According to the invention, the holes through the liner are concentrated in two particular zones for which sensitivity to the hot combustion gases flowing in the combustion gas stream is preponderant, i.e. those zones of the liner that face respectively the leading edge and the trailing edge of the airfoil.

As shown in FIG. 2, the leading edge 12A is cooled by jets of air leaving a first series of holes 30 in the liner, placed facing the inside wall 12Ai of this leading edge, thereby cooling this internal zone of the airfoil by impact. This first series of holes advantageously comprises a single row of holes.

The trailing edge 12B is cooled via calibrated emission holes 26 fed by the air jets leaving through the second series of holes 32 in the liner placed substantially facing the inside wall 12Bi of the trailing edge, and thus cooling the inside wall of the airfoil in said zone by impact. This second series of holes also advantageously comprises a single row of holes. More precisely, as shown in the detail of FIG. 1A, these holes are placed in such a manner as to form the shortest path between the liner 18 and the calibrated emission holes 26 and to avoid any impact with the inside wall of the vane at the bridges 23 in the vane. Thus, the air passing through the calibrated emission holes is relatively cool since only that portion of the air jet leaving through the first series of holes 30 has become heated in contact with the hot inner wall at the leading edge and over the pressure side and suction side faces, while the remainder of the air comes from air jets leaving directly via the second series of holes 32 that have not been subjected to heating because they do not impact against the inside wall or the bridges prior to reaching the calibrated emission holes.

The contributions of the invention on temperature variations are shown in FIG. 3 which is a development of a radial section formed in the middle of the gas stream, i.e. where the combustion gas temperature is at its highest, in a low pressure nozzle stator vane of the kind shown in FIGS. 1 and 2.

The first curve 34 corresponds to a theoretical configuration in which the number of holes through the liner is very small and consequently in which practically all of the cooling flow passes via the leak that exists between the liner and the inner platform (i.e. an equivalent section for the holes of the liner much smaller than the leakage section). It can thus be seen that in this extreme configuration, only the wall in the vicinity of the trailing edge is cooled properly, the wall in the vicinity of the leading edge being cooled almost not at all. As a result the temperature in this location is very close to the temperature of the combustion gas and therefore exceeds the limit that the material can accept.

The second curve 36 corresponds to a prior art configuration in which the holes through the liner are distributed over the entire surface of the liner. In this configuration, the leading edge is properly cooled to a temperature below the breaking limit of the airfoil, but there can still be seen differences that are very large in terms of temperature gradients that are harmful to the strength of the vane because of the local stresses that are generated, and that are therefore harmful to its lifetime.

In contrast, with the present invention (third curve 38 drawn as a continuous line) these differences are significantly reduced, and they are accompanied by a temperature improvement of a few degrees at the leading edge and at the trailing edge, typically of the order of 4 C. to 8 C. In addition, on either side of the leading edge, over a distance equal to no more than half the distance that exists between the leading edge and the trailing edge (i.e. over a minor fraction of the abscissa <0.5), a very significant improvement can be obtained on the temperature gradient of the vane. More precisely, an improvement Δ has been observed that may be as much as 60 C. for the temperature gradient over the pressure side face for a minor fraction of the abscissa axis lying in the range 0.2 to 0.4.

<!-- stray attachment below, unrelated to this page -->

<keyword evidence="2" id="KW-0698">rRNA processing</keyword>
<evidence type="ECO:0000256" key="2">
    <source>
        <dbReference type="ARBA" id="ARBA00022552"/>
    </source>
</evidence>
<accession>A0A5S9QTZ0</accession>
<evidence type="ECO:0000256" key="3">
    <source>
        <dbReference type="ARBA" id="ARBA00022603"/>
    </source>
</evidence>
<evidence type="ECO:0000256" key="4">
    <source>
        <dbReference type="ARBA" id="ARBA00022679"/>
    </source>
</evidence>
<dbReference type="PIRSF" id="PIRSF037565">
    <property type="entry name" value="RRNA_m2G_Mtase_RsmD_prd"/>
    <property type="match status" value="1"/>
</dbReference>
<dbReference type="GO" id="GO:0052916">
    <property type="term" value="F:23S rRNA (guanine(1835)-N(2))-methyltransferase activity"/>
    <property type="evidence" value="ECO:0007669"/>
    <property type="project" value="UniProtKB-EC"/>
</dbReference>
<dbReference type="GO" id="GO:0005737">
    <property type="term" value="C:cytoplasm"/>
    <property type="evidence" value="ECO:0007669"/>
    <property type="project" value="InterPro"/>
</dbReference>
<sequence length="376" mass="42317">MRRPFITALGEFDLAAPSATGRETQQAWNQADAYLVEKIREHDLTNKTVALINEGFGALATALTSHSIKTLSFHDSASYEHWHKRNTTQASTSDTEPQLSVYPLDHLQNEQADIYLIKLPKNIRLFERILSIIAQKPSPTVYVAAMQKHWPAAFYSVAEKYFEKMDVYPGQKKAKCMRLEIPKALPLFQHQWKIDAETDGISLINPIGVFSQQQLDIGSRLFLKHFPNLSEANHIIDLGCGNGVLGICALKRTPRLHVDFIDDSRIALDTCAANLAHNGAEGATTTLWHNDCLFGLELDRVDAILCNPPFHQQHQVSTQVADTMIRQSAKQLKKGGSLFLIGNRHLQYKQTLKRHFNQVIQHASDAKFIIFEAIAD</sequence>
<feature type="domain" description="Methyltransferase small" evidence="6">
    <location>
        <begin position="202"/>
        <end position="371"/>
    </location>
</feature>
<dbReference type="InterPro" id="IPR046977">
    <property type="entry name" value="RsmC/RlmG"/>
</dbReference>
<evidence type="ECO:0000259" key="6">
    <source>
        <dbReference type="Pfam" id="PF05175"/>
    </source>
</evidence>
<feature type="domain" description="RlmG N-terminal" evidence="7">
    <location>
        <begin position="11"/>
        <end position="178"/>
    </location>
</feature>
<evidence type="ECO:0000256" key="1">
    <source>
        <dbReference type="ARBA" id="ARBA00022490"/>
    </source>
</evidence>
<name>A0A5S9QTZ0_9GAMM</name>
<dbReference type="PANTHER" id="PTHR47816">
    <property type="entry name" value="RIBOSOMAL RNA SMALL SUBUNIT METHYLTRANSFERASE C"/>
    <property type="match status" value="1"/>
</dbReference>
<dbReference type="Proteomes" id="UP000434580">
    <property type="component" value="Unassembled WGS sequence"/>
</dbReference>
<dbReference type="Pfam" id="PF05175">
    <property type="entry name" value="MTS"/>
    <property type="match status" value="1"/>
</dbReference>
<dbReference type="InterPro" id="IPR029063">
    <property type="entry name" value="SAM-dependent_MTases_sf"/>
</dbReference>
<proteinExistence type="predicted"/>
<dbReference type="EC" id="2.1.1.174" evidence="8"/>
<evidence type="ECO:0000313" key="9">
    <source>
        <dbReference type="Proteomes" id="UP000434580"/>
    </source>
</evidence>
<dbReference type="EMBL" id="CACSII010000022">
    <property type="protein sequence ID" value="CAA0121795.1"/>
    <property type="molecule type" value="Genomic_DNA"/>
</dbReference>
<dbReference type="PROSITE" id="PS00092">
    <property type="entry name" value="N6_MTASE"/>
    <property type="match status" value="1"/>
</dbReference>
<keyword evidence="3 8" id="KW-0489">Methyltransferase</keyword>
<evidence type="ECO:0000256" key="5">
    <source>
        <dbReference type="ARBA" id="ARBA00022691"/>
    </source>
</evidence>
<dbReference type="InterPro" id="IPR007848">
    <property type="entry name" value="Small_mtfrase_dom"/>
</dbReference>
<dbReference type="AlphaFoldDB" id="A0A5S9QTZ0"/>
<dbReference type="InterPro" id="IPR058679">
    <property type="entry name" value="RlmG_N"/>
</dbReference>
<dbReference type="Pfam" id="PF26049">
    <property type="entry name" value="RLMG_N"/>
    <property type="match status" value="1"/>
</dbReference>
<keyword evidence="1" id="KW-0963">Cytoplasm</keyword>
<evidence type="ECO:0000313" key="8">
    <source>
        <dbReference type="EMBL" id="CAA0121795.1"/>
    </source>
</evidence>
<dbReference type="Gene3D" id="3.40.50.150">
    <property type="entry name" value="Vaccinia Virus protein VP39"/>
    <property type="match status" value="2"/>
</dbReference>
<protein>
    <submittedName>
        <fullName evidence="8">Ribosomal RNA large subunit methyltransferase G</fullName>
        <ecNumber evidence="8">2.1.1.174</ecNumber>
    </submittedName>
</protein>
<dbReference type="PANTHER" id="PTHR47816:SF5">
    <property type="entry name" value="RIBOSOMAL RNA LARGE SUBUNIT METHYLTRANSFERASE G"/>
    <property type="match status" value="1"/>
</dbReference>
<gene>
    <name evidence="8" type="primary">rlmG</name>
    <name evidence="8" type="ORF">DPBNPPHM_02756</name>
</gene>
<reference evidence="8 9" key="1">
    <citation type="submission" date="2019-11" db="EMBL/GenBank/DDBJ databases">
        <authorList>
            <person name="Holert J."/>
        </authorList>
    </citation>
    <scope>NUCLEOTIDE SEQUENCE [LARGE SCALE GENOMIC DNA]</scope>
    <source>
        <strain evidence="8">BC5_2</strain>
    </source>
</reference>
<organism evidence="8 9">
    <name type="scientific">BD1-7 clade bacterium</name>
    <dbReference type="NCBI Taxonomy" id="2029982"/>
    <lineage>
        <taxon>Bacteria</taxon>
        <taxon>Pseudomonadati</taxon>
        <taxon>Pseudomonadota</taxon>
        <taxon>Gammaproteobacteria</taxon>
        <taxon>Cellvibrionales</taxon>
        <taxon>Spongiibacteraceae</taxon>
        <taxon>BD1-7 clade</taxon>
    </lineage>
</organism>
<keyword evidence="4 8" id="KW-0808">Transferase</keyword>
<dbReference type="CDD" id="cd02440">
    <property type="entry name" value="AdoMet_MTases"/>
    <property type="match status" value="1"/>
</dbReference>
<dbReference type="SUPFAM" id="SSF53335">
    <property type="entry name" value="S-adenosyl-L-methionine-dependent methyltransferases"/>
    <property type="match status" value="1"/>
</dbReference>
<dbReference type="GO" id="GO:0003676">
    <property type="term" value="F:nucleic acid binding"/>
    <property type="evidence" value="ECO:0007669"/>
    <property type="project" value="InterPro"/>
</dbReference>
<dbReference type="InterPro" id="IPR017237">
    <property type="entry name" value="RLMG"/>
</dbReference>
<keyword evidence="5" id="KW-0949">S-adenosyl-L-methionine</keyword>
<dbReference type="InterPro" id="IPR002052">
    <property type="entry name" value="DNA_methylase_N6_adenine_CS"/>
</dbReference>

Thus, with the holes through the liner in this configuration, the portions that were excessively cooled in the prior art are hotter and the portions that were insufficiently cooled are cooled to a greater extent. This provides better equilibrium in terms of temperature gradients. Naturally, although the description is given essentially in terms of a stator vane for a turbomachine turbine, it is clear that such a stator vane structure cooled by an open liner could be applied without difficulty to a stator of a turbomachine compressor and indeed to an arm of a turbomachine casing.

Patent Citations
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US2879028 *Mar 31, 1954Mar 24, 1959Stalker Edward ACooled turbine blades
US3301527 *May 3, 1965Jan 31, 1967Gen ElectricTurbine diaphragm structure
US4288201Sep 14, 1979Sep 8, 1981United Technologies CorporationVane cooling structure
US4292008 *May 3, 1979Sep 29, 1981International Harvester CompanyGas turbine cooling systems
US4946346Sep 23, 1988Aug 7, 1990Kabushiki Kaisha ToshibaGas turbine vane
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FR2094033A1 Title not available
Referenced by
Citing PatentFiling datePublication dateApplicantTitle
US20130052008 *Aug 22, 2011Feb 28, 2013Brandon W. SpanglerGas turbine engine airfoil baffle
Classifications
U.S. Classification415/115
International ClassificationF01D25/12, F01D9/02, F01D5/08, F01D5/18
Cooperative ClassificationY02T50/676, F01D5/189, F01D9/02
European ClassificationF01D5/18G2C, F01D9/02
Legal Events
DateCodeEventDescription
Oct 25, 2012FPAYFee payment
Year of fee payment: 4
May 22, 2007ASAssignment
Owner name: SNECMA, FRANCE
Free format text: CHANGE OF NAME;ASSIGNOR:SNECMA MOTEURS;REEL/FRAME:019329/0604
Effective date: 20050512
Oct 4, 2005ASAssignment
Owner name: SNECMA MOTEURS, FRANCE
Free format text: ASSIGNMENT OF ASSIGNORS INTEREST;ASSIGNORS:GUIMBARD, JEAN-MICHEL;PABION, PHILIPPE;SCHWARTZ, ERIC;REEL/FRAME:017054/0504
Effective date: 20050902